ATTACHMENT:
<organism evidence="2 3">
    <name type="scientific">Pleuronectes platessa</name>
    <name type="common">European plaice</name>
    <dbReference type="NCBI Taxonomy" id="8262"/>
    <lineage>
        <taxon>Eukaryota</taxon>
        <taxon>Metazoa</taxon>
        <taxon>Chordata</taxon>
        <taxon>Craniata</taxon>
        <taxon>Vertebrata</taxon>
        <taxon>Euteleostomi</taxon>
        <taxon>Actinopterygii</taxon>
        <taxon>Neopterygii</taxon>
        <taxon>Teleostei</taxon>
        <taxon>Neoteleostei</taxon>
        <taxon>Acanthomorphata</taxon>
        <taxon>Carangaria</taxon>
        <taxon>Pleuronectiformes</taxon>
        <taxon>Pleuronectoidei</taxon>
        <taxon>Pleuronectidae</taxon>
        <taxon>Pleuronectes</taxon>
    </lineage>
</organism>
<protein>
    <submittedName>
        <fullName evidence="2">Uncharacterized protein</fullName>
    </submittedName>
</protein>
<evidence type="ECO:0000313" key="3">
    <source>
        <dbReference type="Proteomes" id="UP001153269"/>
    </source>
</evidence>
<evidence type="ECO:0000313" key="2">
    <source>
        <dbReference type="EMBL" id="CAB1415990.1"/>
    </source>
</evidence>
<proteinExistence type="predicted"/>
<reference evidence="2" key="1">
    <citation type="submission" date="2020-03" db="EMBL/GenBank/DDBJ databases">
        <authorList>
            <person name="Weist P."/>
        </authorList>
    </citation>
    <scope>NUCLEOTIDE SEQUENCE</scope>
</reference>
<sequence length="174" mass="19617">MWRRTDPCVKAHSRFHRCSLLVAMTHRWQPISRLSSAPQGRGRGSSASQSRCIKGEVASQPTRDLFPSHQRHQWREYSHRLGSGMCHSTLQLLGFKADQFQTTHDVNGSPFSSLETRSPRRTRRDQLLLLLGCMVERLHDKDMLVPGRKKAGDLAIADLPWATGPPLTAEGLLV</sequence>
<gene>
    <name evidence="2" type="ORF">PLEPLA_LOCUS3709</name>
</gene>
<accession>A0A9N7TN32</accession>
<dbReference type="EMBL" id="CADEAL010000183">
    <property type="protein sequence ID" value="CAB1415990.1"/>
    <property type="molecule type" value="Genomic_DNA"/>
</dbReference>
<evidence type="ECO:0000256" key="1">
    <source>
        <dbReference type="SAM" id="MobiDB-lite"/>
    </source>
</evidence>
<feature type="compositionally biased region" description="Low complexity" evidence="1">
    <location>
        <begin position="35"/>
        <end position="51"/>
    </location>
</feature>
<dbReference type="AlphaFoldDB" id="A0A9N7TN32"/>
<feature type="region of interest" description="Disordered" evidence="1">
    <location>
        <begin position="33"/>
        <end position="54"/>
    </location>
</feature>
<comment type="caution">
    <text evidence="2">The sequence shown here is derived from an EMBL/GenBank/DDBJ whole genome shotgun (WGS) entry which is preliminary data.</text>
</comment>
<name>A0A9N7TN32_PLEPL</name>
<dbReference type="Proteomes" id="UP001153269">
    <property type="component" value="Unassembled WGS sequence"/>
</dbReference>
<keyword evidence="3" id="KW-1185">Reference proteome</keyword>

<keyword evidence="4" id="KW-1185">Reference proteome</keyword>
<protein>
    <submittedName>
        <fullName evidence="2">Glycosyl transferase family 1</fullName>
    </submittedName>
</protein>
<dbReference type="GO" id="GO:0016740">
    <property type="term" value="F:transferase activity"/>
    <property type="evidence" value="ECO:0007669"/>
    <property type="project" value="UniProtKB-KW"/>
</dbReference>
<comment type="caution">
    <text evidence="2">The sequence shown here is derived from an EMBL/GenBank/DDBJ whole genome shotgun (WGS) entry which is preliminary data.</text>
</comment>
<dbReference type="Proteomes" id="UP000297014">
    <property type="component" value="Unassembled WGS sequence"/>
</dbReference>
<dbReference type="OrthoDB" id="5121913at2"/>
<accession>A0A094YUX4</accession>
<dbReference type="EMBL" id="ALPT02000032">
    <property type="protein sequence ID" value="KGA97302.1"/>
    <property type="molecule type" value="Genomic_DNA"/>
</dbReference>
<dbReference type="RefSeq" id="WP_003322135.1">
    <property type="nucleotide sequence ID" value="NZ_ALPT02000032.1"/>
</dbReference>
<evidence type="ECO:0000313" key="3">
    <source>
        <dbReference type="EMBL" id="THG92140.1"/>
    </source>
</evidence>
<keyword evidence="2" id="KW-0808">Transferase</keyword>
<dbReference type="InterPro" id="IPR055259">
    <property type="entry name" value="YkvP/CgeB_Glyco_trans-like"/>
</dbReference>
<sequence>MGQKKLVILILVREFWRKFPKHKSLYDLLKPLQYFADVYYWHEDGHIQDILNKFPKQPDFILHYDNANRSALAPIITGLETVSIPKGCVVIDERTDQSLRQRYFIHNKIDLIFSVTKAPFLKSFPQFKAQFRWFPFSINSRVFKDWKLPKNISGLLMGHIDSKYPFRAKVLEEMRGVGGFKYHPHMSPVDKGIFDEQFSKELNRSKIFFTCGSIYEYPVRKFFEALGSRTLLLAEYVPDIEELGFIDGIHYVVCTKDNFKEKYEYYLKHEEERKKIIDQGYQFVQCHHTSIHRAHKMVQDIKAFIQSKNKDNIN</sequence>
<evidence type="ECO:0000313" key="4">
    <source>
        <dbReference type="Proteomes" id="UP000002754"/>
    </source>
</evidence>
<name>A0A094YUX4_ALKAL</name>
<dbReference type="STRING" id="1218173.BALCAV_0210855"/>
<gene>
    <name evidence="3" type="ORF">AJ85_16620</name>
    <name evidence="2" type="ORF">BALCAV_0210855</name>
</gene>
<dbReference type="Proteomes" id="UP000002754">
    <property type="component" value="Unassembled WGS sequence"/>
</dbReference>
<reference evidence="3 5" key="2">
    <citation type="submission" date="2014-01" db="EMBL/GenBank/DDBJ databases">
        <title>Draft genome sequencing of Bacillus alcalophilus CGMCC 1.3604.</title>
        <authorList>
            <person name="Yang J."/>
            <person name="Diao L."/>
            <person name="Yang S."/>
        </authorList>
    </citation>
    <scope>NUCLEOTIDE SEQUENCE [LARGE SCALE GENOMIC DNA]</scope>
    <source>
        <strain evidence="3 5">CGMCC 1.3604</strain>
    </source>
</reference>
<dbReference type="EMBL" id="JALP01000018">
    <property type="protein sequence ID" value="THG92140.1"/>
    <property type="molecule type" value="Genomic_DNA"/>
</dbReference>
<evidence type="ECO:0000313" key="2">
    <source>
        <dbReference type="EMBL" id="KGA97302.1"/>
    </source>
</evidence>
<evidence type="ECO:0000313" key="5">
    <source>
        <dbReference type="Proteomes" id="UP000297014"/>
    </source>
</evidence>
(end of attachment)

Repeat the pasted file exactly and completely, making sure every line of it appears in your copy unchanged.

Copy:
<organism evidence="2 3">
    <name type="scientific">Pleuronectes platessa</name>
    <name type="common">European plaice</name>
    <dbReference type="NCBI Taxonomy" id="8262"/>
    <lineage>
        <taxon>Eukaryota</taxon>
        <taxon>Metazoa</taxon>
        <taxon>Chordata</taxon>
        <taxon>Craniata</taxon>
        <taxon>Vertebrata</taxon>
        <taxon>Euteleostomi</taxon>
        <taxon>Actinopterygii</taxon>
        <taxon>Neopterygii</taxon>
        <taxon>Teleostei</taxon>
        <taxon>Neoteleostei</taxon>
        <taxon>Acanthomorphata</taxon>
        <taxon>Carangaria</taxon>
        <taxon>Pleuronectiformes</taxon>
        <taxon>Pleuronectoidei</taxon>
        <taxon>Pleuronectidae</taxon>
        <taxon>Pleuronectes</taxon>
    </lineage>
</organism>
<protein>
    <submittedName>
        <fullName evidence="2">Uncharacterized protein</fullName>
    </submittedName>
</protein>
<evidence type="ECO:0000313" key="3">
    <source>
        <dbReference type="Proteomes" id="UP001153269"/>
    </source>
</evidence>
<evidence type="ECO:0000313" key="2">
    <source>
        <dbReference type="EMBL" id="CAB1415990.1"/>
    </source>
</evidence>
<proteinExistence type="predicted"/>
<reference evidence="2" key="1">
    <citation type="submission" date="2020-03" db="EMBL/GenBank/DDBJ databases">
        <authorList>
            <person name="Weist P."/>
        </authorList>
    </citation>
    <scope>NUCLEOTIDE SEQUENCE</scope>
</reference>
<sequence length="174" mass="19617">MWRRTDPCVKAHSRFHRCSLLVAMTHRWQPISRLSSAPQGRGRGSSASQSRCIKGEVASQPTRDLFPSHQRHQWREYSHRLGSGMCHSTLQLLGFKADQFQTTHDVNGSPFSSLETRSPRRTRRDQLLLLLGCMVERLHDKDMLVPGRKKAGDLAIADLPWATGPPLTAEGLLV</sequence>
<gene>
    <name evidence="2" type="ORF">PLEPLA_LOCUS3709</name>
</gene>
<accession>A0A9N7TN32</accession>
<dbReference type="EMBL" id="CADEAL010000183">
    <property type="protein sequence ID" value="CAB1415990.1"/>
    <property type="molecule type" value="Genomic_DNA"/>
</dbReference>
<evidence type="ECO:0000256" key="1">
    <source>
        <dbReference type="SAM" id="MobiDB-lite"/>
    </source>
</evidence>
<feature type="compositionally biased region" description="Low complexity" evidence="1">
    <location>
        <begin position="35"/>
        <end position="51"/>
    </location>
</feature>
<dbReference type="AlphaFoldDB" id="A0A9N7TN32"/>
<feature type="region of interest" description="Disordered" evidence="1">
    <location>
        <begin position="33"/>
        <end position="54"/>
    </location>
</feature>
<comment type="caution">
    <text evidence="2">The sequence shown here is derived from an EMBL/GenBank/DDBJ whole genome shotgun (WGS) entry which is preliminary data.</text>
</comment>
<name>A0A9N7TN32_PLEPL</name>
<dbReference type="Proteomes" id="UP001153269">
    <property type="component" value="Unassembled WGS sequence"/>
</dbReference>
<keyword evidence="3" id="KW-1185">Reference proteome</keyword>

<keyword evidence="4" id="KW-1185">Reference proteome</keyword>
<protein>
    <submittedName>
        <fullName evidence="2">Glycosyl transferase family 1</fullName>
    </submittedName>
</protein>
<dbReference type="GO" id="GO:0016740">
    <property type="term" value="F:transferase activity"/>
    <property type="evidence" value="ECO:0007669"/>
    <property type="project" value="UniProtKB-KW"/>
</dbReference>
<comment type="caution">
    <text evidence="2">The sequence shown here is derived from an EMBL/GenBank/DDBJ whole genome shotgun (WGS) entry which is preliminary data.</text>
</comment>
<dbReference type="Proteomes" id="UP000297014">
    <property type="component" value="Unassembled WGS sequence"/>
</dbReference>
<dbReference type="OrthoDB" id="5121913at2"/>
<accession>A0A094YUX4</accession>
<dbReference type="EMBL" id="ALPT02000032">
    <property type="protein sequence ID" value="KGA97302.1"/>
    <property type="molecule type" value="Genomic_DNA"/>
</dbReference>
<dbReference type="RefSeq" id="WP_003322135.1">
    <property type="nucleotide sequence ID" value="NZ_ALPT02000032.1"/>
</dbReference>
<evidence type="ECO:0000313" key="3">
    <source>
        <dbReference type="EMBL" id="THG92140.1"/>
    </source>
</evidence>
<keyword evidence="2" id="KW-0808">Transferase</keyword>
<dbReference type="InterPro" id="IPR055259">
    <property type="entry name" value="YkvP/CgeB_Glyco_trans-like"/>
</dbReference>
<sequence>MGQKKLVILILVREFWRKFPKHKSLYDLLKPLQYFADVYYWHEDGHIQDILNKFPKQPDFILHYDNANRSALAPIITGLETVSIPKGCVVIDERTDQSLRQRYFIHNKIDLIFSVTKAPFLKSFPQFKAQFRWFPFSINSRVFKDWKLPKNISGLLMGHIDSKYPFRAKVLEEMRGVGGFKYHPHMSPVDKGIFDEQFSKELNRSKIFFTCGSIYEYPVRKFFEALGSRTLLLAEYVPDIEELGFIDGIHYVVCTKDNFKEKYEYYLKHEEERKKIIDQGYQFVQCHHTSIHRAHKMVQDIKAFIQSKNKDNIN</sequence>
<evidence type="ECO:0000313" key="4">
    <source>
        <dbReference type="Proteomes" id="UP000002754"/>
    </source>
</evidence>
<name>A0A094YUX4_ALKAL</name>
<dbReference type="STRING" id="1218173.BALCAV_0210855"/>
<gene>
    <name evidence="3" type="ORF">AJ85_16620</name>
    <name evidence="2" type="ORF">BALCAV_0210855</name>
</gene>
<dbReference type="Proteomes" id="UP000002754">
    <property type="component" value="Unassembled WGS sequence"/>
</dbReference>
<reference evidence="3 5" key="2">
    <citation type="submission" date="2014-01" db="EMBL/GenBank/DDBJ databases">
        <title>Draft genome sequencing of Bacillus alcalophilus CGMCC 1.3604.</title>
        <authorList>
            <person name="Yang J."/>
            <person name="Diao L."/>
            <person name="Yang S."/>
        </authorList>
    </citation>
    <scope>NUCLEOTIDE SEQUENCE [LARGE SCALE GENOMIC DNA]</scope>
    <source>
        <strain evidence="3 5">CGMCC 1.3604</strain>
    </source>
</reference>
<dbReference type="EMBL" id="JALP01000018">
    <property type="protein sequence ID" value="THG92140.1"/>
    <property type="molecule type" value="Genomic_DNA"/>
</dbReference>
<evidence type="ECO:0000313" key="2">
    <source>
        <dbReference type="EMBL" id="KGA97302.1"/>
    </source>
</evidence>
<evidence type="ECO:0000313" key="5">
    <source>
        <dbReference type="Proteomes" id="UP000297014"/>
    </source>
</evidence>